A vital part of a good golf swing is being able to keep parts of your body still while you drive. This alignment stick drill will help you to do this.
The Error of Parallax
When you are preparing to swing and hit the golf ball, your eyes need to be looking directly along the line of the club. If your sight line is slightly to the left or to the right, you will be looking at the ball from a slight angle. This is called the Error of Parallax.
The first thing a carpentry apprentice learns is “three-one-one grip and eyes above your work.” This ensures that they are holding their tool (especially a saw) correctly, and that they are positioned over the job properly.
An alignment stick placed at an angle from the ball to your midriff with help in exactly the same way. It will enable you to train your eyes and your muscles to position EXACTLY over the ball.
What happens after you hit the ball is just as important as the wind up and the strike. The alignment stick placed at an angle over the ball will help you to keep your line after the ball has left the tee and is sailing down the fairway.
This “follow-through” is one of the most critical parts of a golfer's swing and creates a fluid set of movements: from initial approach right through to stepping back from the tee after the shot.
Pitches and Chips
By the way, this angled alignment stick technique is also great for practicing your short game shots. It allows you to focus on the position of your club and not on the place where the ball is going to go. You can create an imaginary “strike zone” in your mind where all other distractions are shut out and all there is in front of you is your club and the alignment stick.
This One’s From the Hip
Hip swing and backwards movement can drastically affect your game. While there is a certain amount of hip movement in a successful drive, if it gets too big, you end up losing control of the swing. This alignment stick drill will help you to control your hip movements.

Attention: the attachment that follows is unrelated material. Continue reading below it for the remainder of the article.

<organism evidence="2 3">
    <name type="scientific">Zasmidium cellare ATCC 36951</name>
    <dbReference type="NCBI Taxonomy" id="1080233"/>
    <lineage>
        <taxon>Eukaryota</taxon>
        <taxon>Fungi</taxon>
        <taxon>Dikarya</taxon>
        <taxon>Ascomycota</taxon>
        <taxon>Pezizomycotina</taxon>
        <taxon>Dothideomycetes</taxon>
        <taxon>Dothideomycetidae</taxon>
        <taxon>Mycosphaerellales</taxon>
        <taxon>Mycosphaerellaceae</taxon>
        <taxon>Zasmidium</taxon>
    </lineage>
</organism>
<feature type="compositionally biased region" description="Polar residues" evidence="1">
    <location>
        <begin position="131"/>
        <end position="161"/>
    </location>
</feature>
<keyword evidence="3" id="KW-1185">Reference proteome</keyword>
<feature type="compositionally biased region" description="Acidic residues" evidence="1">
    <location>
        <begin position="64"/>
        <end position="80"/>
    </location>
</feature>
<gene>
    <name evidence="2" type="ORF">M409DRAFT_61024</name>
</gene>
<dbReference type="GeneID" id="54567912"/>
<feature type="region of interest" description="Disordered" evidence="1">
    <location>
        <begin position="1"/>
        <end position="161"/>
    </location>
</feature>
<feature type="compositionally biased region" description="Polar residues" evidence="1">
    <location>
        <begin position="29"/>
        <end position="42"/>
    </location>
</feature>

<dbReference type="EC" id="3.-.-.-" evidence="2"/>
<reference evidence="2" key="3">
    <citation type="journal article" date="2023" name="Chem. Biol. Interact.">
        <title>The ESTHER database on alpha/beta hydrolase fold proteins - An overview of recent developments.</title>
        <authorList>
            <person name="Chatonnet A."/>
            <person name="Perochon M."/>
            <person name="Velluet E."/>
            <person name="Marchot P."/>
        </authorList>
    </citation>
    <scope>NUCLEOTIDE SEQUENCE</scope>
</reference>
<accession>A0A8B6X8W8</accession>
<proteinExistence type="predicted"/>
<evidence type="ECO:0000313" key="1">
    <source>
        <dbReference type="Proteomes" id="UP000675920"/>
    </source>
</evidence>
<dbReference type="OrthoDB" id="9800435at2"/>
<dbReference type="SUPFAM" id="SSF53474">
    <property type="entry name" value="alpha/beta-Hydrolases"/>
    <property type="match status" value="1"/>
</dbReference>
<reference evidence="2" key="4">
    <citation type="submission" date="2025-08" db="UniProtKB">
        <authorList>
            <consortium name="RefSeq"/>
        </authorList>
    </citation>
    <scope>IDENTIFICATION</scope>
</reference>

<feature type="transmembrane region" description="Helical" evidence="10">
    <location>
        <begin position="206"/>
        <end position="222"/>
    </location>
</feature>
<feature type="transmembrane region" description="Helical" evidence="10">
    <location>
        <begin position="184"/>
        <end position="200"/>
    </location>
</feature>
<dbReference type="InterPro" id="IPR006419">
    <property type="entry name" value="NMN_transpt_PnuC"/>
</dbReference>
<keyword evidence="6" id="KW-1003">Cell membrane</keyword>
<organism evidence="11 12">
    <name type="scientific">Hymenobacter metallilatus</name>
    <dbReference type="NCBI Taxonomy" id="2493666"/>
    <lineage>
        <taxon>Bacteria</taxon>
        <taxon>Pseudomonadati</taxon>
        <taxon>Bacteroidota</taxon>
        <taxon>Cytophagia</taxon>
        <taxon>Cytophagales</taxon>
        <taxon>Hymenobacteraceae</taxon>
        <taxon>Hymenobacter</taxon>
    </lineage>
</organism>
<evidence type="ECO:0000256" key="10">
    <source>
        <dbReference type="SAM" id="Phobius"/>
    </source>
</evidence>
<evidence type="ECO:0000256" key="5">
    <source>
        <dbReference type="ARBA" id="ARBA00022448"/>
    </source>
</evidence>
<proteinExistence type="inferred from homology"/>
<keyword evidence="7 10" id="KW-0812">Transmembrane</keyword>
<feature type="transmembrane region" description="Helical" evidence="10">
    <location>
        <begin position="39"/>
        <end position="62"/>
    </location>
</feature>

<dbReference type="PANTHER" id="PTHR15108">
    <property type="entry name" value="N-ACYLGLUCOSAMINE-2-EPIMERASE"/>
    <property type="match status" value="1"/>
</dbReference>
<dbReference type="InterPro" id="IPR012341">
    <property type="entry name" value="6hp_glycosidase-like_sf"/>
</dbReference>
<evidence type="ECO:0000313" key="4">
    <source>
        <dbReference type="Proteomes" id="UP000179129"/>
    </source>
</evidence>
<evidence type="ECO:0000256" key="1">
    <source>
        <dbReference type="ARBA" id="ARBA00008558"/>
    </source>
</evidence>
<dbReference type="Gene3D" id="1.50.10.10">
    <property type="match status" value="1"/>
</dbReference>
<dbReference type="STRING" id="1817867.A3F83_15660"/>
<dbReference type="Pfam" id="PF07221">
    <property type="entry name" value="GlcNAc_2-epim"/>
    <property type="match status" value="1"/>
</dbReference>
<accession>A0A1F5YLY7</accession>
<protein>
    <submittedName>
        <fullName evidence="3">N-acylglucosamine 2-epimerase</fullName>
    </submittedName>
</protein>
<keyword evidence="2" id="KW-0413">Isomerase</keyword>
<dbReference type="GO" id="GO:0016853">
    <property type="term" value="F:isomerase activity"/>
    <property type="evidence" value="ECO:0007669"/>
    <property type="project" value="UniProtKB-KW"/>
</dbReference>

Trail Foot Alignment
Place an alignment stick at an angle from your trail foot up to your hip. Place the ankle of your trail foot against the base of the alignment stick and assume your swing position, with your club at its perfect takeaway and your eyes over the ball.
Pivot Your Hips
As you bring your club back and up for the swing, your hips should pivot smoothly without changing their lateral position. If your hip touches the alignment rod during this movement, you are putting too much sideways force into your pivot.
Don’t Bump it Stick
This drill is helpful because it lets you train the muscles in your hips without trying to do anything artificial with your trail foot, such as placing a golf ball under it (a common trick to improve a golfer's pivot).
Using an alignment stick lets you practice moving your glute back and around rather than swinging it sideways and back. Ideally, you should see a slight increase in the distance between your hip and the alignment stick rather than moving closer to it. If you actually bump the alignment stick, it means that you have way too much lateral movement during your pivot.
Don’t Get Too Far Away Either
If you find that your hip is moving too far away from the alignment stick, you will need to make your pivot a little steeper by leaning over more. A flat pivot will move your hips too far in the direction of the swing so you need to practice to find a happy medium in between.
Give it Some Stick
Alignment sticks are a great way to practice your stance and perfect your shots. As well as the drills we have covered here, there are lots of other combinations that you can use. Come up with some drills of your own. It will improve your game, make it more fun and help you to get your golf swing into perfect alignment.